In the dojo, I have been bowing in and out for almost 50 years, the last 20 years in Aikido. I am often asked about my martial hobby when people find out about it. They point out that the martial journey had started from a place of fear and asked if I was still afraid. I usually just say that I started training out of fear (and the fact that I never learned to play golf -- something about windmills and clown faces). I certainly did not plan to stay and train (play) this long, but I am having a good time and meeting great people. I believe Aikido has taught me to be a better person in and out of the dojo. Aikido taught me to face conflict, chaos, and confusion by flowing with it instead of resisting/fighting it. Aikido taught me to relax and breathe. While I would have thought I should be so much better than I am after 20 years, perhaps it is not about the skills but about time well spent.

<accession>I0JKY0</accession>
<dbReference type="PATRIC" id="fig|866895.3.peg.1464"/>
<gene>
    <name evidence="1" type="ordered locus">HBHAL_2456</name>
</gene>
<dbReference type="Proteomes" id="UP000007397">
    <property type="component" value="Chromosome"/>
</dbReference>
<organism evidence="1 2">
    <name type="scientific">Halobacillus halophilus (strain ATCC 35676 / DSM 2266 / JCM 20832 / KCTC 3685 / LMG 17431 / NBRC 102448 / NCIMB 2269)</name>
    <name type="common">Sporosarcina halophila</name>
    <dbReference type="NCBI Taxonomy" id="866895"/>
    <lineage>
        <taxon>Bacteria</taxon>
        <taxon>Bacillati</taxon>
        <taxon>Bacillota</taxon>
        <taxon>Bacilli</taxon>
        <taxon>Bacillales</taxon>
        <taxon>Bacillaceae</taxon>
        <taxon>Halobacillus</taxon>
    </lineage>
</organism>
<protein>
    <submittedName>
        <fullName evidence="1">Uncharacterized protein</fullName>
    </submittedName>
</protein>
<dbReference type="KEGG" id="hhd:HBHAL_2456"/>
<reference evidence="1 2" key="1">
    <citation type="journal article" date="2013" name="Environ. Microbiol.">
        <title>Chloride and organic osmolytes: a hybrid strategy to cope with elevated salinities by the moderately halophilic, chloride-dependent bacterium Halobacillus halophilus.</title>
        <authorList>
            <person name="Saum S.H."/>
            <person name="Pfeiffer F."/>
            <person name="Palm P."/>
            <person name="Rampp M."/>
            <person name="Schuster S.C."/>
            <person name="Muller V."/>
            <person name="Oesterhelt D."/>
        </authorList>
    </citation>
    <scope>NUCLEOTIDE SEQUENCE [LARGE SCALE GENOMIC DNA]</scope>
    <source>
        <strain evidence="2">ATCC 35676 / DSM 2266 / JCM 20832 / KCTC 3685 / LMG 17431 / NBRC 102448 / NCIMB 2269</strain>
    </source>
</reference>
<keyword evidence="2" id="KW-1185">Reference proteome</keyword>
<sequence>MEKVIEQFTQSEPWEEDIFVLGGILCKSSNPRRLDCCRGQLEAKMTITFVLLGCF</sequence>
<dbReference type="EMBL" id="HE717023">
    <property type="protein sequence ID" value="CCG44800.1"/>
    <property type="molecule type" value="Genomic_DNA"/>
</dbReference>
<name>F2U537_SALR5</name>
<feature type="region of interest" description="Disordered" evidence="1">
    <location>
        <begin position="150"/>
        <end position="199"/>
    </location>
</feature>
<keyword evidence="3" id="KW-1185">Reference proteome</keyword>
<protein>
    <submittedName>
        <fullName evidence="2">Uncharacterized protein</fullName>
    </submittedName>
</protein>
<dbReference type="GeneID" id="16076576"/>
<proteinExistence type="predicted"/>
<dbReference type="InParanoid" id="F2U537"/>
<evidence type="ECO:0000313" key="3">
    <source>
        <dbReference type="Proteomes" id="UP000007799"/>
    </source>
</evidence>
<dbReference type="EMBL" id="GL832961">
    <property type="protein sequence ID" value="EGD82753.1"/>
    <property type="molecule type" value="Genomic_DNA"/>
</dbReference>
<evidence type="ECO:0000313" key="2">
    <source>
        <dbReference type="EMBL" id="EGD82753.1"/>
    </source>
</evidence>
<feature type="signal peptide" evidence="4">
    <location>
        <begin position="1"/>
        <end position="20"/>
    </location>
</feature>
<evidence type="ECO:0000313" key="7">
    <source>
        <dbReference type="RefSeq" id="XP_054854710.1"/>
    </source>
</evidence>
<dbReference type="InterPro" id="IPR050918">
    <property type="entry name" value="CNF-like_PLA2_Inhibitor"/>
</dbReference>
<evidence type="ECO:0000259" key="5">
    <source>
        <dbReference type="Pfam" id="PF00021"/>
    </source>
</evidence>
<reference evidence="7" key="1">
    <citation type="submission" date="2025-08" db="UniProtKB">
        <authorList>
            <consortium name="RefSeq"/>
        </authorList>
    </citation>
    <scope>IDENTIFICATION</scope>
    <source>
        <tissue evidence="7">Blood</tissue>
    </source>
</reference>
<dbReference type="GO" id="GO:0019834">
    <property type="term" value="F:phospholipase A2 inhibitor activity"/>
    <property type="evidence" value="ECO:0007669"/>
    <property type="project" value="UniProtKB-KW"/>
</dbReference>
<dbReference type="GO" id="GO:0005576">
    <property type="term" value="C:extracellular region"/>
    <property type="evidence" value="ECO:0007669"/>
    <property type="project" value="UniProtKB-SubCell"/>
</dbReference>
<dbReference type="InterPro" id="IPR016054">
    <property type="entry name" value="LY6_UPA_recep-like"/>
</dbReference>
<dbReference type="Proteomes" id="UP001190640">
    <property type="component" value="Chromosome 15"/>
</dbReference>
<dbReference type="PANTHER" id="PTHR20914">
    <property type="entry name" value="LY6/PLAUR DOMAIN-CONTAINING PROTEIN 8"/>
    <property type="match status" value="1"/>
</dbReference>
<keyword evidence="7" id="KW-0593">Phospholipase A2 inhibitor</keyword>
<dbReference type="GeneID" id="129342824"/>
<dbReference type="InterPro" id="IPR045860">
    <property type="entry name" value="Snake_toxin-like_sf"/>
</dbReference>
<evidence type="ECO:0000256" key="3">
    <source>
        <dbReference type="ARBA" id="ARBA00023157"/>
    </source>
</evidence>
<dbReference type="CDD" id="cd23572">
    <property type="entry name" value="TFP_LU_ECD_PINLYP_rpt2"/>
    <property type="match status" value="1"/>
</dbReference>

Breathe in, start
Breathe out, continue
Thanks for listening, for the opportunity to be of service, and for sharing the journey. Now get back to training. KWATZ!
Lynn Seiser (b. 1950 Pontiac, Michigan), Ph.D. has been a perpetual student of martial arts, CQC/H2H, FMA/JKD, and other fighting systems for over 40 years. He currently holds the rank of Yondan (4th degree black belt) from Sensei Dang Thong Phong of the International Tenshinkai Aikido Federation and Sensei Andrew Sato of the Aikido World Alliance. He is the co-author of three books on Aikido (with Phong Sensei) and his martial art articles have appeared in Black Belt Magazine, Aikido Today Magazine, and Martial Arts and Combat Sports Magazine. He is the founder of Aiki-Solutions and IdentityTherapy and is an internationally respected psychotherapist in the clinical treatment of offenders, victims, and families of violence, trauma, abuse, and addiction. He is a professor of clinical and forensic psychology with an expertise in family violence and treatment. He currently lives in Marietta, GA and trains and teaches at Kyushinkan Dojo, Roswell Budokan.